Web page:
The FDA hasn’t approved a new therapy for the treatment of Alzheimer disease since 2003, notes the New York Times, but that could change in 2021. All eyes are on aducanumab, the Biogen drug that would be the first treatment to reduce the clinical decline of Alzheimer disease and become the first therapy to demonstrate that removing amyloid beta results in better clinical outcomes, if approved on its PDUFA date of March 7, 2021. 

Approval is an open question, though, according to the Times article. A federal panel of medical experts rejected arguments in support of aducanumab in November 2020, claiming the evidence wasn’t persuasive enough to warrant approval. The panel’s opinion is nonbinding, but the FDA has historically voted in support of their advisory committees in the past. 

Pimavanserin for dementia-related psychosis

Set for a PDUFA target date of April 3, 2021, Acadia Pharmaceuticals’ pimavanserin would be the first therapy indicated for the treatment of hallucinations and delusions associated with dementia-related psychosis, if approved. To date, the FDA has not identified any potential review issues during evaluation and does not plan to hold an advisory committee meeting. 

The drug’s supplemental NDA is supported by data from the phase 3 HARMONY trial, which met its primary endpoint, demonstrating that pimavanserin significantly reduced the risk of relapse of psychosis by 2.8 fold compared to placebo.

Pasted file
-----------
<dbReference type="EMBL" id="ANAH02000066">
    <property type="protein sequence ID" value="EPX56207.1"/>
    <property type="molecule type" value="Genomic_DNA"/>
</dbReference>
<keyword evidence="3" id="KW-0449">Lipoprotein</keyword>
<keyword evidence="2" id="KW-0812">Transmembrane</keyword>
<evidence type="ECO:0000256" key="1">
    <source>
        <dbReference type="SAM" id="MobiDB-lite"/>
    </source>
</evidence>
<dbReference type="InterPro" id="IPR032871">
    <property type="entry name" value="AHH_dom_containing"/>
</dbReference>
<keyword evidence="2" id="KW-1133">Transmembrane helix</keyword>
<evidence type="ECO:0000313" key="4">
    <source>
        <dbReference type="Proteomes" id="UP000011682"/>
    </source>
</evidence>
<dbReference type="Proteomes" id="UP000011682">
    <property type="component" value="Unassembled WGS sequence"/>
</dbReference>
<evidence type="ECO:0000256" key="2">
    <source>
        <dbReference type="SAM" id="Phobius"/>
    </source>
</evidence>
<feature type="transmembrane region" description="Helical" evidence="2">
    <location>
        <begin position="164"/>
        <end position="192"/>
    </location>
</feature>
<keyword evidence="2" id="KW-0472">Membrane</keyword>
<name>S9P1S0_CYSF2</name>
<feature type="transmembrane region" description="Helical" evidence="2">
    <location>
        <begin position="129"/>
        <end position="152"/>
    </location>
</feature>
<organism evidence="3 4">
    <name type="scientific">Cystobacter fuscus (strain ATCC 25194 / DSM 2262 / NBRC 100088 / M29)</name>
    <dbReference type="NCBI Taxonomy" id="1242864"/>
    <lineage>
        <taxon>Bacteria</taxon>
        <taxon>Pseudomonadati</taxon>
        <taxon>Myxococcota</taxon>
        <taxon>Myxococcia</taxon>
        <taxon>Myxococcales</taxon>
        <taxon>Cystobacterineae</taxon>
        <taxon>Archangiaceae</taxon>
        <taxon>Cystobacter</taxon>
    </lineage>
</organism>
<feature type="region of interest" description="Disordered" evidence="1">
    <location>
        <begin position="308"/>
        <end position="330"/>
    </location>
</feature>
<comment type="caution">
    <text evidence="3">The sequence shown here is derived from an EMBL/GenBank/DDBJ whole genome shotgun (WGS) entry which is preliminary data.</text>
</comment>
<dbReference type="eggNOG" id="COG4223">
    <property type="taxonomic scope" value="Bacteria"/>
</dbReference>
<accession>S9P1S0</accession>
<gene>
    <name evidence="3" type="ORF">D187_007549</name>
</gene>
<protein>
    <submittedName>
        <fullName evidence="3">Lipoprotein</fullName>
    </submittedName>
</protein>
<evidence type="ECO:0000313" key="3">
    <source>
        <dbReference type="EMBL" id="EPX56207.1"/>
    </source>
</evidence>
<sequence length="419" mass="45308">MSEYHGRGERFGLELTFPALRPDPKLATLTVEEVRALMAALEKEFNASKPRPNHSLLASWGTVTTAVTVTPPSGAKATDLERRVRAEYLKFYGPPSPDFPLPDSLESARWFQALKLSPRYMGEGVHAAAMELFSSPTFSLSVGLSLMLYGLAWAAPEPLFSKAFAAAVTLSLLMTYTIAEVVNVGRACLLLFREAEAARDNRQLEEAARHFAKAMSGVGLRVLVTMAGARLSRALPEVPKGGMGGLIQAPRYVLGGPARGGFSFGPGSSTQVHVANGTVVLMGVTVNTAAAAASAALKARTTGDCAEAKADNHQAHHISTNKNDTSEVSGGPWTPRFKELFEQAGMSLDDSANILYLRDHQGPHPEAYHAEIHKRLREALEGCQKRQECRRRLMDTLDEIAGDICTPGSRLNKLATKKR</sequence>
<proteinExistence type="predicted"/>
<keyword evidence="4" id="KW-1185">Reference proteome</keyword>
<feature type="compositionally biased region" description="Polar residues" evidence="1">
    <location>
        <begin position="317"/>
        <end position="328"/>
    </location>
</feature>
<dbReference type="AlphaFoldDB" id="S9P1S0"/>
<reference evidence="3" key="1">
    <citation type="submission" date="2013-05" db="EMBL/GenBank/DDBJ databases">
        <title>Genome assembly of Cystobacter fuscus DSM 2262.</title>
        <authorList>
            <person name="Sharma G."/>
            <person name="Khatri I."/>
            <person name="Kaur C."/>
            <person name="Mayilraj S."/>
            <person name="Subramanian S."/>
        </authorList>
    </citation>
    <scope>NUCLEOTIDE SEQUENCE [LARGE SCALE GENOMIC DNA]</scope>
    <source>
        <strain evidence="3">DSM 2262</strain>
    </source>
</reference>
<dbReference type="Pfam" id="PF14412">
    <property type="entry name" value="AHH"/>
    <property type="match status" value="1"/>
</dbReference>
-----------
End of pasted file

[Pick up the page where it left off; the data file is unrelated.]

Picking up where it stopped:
Tenapanor for chronic kidney disease

On September 15, 2020, the FDA accepted Ardelyx Inc.’s NDA of tenapanor for controlling serum phosphorus in adult patients with chronic kidney disease on dialysis. The FDA has set a PDUFA target date of April 29, 2021.

The drug’s application is supported by three phase 3 trials of more than 1,000 patients. After about 20 months of treatment with tenapanor alone or in combination with low doses of sevelamer, patients exhibited a mean serum phosphorus reduction of 2.33 mg/dL.

Relugolix combination tablet for uterine fibroids

Most women will develop one or more uterine fibroids during their reproductive years. If approved, oral relugolix combination tablet, manufactured by Myovant Sciences, could help these women manage heavy menstrual bleeding associated with the condition. 

The drug’s target action date is June 1, 2021, after which it could become an alternative to invasive surgery for the estimated 5 million women who suffer from uterine fibroids in the United States. 

Rimegepant for migraine

The FDA accepted Biohaven Pharmaceuticals’ supplemental NDA for rimegepant in mid-October and has set a target action date for June 14, 2021. Approval would make it the first CGRP-targeting agent with regulatory approval as a single medication to treat acute episodes and prevent future migraine attacks.

In placebo-controlled trials, orally disintegrating rimegepant tablets have been shown to clear migraine symptoms within 60 minutes. They’ve also been shown to reduce monthly migraine days at the same 75 mg dose administered every other day for preventive treatment.

Share with emailShare to FacebookShare to LinkedInShare to Twitter